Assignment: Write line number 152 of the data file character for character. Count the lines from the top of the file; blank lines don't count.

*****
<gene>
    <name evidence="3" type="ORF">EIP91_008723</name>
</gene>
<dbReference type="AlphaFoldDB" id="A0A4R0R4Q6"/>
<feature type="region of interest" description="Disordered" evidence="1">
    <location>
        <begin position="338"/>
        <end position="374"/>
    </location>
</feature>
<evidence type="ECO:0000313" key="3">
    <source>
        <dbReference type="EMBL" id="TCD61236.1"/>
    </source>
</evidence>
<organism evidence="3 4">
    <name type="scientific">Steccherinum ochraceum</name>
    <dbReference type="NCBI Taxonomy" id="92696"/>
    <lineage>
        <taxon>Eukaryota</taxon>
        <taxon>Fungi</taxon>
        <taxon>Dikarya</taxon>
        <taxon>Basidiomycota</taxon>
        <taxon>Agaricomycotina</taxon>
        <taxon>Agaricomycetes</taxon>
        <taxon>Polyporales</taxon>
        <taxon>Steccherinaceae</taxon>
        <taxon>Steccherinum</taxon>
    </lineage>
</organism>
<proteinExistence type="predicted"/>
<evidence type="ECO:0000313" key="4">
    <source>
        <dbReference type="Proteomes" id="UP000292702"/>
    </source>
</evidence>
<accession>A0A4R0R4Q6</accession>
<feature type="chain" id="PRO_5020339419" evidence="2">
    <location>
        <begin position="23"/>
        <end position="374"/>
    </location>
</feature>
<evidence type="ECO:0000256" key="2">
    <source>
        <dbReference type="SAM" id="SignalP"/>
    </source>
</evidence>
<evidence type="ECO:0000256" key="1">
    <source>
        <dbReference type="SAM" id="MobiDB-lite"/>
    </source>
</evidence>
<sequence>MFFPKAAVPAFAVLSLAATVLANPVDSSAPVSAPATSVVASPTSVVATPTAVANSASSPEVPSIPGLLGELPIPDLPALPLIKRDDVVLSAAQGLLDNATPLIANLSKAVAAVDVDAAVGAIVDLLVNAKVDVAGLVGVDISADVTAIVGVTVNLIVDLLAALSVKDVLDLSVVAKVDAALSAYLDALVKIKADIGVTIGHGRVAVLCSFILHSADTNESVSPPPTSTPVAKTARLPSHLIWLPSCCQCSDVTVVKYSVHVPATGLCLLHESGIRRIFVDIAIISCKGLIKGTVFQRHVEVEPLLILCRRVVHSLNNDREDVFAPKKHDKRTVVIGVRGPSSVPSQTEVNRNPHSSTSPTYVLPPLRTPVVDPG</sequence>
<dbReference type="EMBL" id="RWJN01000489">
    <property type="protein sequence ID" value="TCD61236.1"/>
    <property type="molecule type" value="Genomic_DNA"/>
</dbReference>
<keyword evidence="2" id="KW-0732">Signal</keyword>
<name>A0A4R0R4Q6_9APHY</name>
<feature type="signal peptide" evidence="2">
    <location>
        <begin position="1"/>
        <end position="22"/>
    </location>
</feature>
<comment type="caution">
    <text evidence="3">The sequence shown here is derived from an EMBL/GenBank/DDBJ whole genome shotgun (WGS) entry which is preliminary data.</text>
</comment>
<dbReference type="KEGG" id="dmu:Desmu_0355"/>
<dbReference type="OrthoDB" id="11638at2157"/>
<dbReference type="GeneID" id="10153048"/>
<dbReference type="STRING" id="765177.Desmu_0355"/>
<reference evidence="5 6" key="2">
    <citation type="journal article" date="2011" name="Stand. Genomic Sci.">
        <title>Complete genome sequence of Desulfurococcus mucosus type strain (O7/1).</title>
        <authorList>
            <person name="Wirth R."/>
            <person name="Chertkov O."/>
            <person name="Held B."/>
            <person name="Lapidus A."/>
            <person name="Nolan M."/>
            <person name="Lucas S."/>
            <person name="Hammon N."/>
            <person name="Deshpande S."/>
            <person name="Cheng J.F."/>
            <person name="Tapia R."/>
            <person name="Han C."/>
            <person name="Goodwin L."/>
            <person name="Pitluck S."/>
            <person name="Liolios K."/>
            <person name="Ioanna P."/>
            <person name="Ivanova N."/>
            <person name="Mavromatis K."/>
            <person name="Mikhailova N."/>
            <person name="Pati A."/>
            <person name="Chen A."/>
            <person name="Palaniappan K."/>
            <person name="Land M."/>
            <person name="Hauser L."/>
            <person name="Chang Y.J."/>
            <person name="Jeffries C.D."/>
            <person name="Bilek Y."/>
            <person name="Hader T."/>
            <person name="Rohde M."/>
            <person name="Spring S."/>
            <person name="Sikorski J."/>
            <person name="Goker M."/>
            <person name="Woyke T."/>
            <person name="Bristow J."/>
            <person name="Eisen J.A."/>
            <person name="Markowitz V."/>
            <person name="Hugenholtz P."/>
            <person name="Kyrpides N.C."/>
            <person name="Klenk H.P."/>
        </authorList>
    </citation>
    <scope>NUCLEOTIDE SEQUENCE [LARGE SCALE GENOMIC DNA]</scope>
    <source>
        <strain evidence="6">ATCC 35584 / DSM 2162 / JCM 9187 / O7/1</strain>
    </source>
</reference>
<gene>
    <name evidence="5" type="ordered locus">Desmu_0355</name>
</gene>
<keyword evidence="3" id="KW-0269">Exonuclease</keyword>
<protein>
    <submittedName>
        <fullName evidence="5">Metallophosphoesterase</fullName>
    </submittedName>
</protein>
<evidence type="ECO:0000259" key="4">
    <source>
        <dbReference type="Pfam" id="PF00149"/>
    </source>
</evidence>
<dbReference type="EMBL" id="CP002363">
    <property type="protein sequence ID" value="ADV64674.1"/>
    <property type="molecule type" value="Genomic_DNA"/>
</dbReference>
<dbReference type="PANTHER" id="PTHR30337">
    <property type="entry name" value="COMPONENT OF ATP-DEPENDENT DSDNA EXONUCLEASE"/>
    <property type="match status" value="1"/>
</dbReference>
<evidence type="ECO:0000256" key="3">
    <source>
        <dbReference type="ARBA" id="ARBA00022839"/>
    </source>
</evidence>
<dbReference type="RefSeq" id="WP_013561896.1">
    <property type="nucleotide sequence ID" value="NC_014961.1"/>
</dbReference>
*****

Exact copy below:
</dbReference>